Note that it is a parody of this summer’s popular song. Note also that the religious content is not much higher than “I had a little dreidel.” (Exploring the Maccabeats on iTune, I discover that their first album includes a pop song and a Disney song with no modifications to the lyrics, as well as Shabbos songs and a classic Israeli pop song from the 70s.

    I find more spirituality in two songs from artists who are part of the non-Orthodox world, playing gigs at Schechter day schools and Limmud.

    Here’s a new video from MyJewishLearning.com for a Bible Raps song:

    Not a video, but a new song by Naomi Less and friends:

  3. I’ve seen the Matisyahu video on my Facebook feed mostly being shared by adults, up to and beyond middle-age. My suspicion is that if someone had passed them a video of my 4 year old daughter reciting the blessings on the menorah they would all be sharing that as well. It’s also worth analyzing how different age groups relate to all this.

    In terms of Howard Jacobson’s op-ed yesterday, will the kitsch and self parody of the Maccabeats eventually be the equivalent of the family pretending to be excitedly engaged by the annual game of dreidel?

    Forget Matisyahu v. Shiur. The real conflict will be between Matisyahu and those two cartoon bears that will be the conveyors of all significant discourse for the next month or so.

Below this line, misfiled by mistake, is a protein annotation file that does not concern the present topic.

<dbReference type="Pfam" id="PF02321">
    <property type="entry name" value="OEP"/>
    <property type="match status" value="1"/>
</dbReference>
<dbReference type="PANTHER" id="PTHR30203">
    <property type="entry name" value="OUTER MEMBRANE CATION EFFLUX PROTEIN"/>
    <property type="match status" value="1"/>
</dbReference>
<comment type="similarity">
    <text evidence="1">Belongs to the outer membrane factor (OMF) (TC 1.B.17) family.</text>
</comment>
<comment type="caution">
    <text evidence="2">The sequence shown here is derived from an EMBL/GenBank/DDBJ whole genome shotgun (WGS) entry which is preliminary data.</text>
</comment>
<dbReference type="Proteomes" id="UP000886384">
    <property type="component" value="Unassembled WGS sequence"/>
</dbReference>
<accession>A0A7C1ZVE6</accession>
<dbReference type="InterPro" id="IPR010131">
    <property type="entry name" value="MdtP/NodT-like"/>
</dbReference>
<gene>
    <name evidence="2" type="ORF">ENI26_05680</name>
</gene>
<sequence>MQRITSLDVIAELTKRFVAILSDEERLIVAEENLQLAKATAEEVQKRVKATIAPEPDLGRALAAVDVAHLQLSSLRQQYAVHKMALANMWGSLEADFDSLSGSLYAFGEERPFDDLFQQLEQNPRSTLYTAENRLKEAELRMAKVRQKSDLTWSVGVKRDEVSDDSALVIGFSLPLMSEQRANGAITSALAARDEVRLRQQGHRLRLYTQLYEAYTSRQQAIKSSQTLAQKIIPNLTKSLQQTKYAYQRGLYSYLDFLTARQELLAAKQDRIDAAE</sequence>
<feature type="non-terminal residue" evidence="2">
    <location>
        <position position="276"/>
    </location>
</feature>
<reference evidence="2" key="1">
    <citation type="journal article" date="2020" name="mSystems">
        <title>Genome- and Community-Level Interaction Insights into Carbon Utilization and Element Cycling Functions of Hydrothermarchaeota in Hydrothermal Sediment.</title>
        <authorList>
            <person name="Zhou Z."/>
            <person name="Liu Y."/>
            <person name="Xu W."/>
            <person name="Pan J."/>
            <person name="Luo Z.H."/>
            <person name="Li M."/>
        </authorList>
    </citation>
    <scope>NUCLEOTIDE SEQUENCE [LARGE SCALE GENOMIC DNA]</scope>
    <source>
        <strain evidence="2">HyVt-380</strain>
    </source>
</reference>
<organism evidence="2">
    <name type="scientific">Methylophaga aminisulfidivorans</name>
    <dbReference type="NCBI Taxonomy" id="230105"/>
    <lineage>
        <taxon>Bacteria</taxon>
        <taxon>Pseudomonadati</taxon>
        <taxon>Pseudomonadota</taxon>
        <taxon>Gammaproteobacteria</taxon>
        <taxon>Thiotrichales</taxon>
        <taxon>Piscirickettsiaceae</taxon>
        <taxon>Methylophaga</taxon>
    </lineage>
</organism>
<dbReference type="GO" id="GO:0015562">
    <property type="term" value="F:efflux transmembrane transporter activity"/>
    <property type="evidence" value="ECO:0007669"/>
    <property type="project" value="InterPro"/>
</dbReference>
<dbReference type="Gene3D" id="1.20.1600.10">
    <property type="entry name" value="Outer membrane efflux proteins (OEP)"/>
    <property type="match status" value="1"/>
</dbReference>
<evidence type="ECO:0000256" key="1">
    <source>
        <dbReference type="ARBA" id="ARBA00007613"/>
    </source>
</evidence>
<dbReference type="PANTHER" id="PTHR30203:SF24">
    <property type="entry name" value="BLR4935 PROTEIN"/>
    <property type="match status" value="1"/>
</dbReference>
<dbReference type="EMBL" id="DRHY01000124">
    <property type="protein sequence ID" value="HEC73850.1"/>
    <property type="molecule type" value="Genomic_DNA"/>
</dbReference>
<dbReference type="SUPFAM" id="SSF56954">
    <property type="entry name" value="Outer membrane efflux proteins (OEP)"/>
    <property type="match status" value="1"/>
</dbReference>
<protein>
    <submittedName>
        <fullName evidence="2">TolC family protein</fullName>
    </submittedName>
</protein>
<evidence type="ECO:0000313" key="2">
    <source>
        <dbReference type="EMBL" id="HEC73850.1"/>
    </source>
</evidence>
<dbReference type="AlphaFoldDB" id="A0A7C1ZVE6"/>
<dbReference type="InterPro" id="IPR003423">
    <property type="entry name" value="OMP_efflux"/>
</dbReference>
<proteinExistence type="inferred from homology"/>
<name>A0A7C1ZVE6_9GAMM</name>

4. Pingback: The Hidden Holiday « …VaAni B'Sof HaMizrach

  5. In watching these new Chanukah videos, including this piece de resistance, the hokey and offensive Matisyahu rap, I began to reminisce of my own youth and the differences with today. I was surrounded by, knew, really fantastic people, my age and older. I could not believe the amount of Torah and “other stuff “, (math., physics, culture) people knew. My idealization of others was endless, and an enormous motivation to study. It wasn’t so much the teachers, though they were frequently very good, but the high brow intellectual quality of my peers and chabura.
    Though Agudah was major, there was also Mizrachi, who were not michutz lamachane. Until today I can’t understand why MO centrists are not more firmly tied to RZ and their culture. They are the center and the future, and we are the provincials. The vulnerability to schlock culture would then be diluted.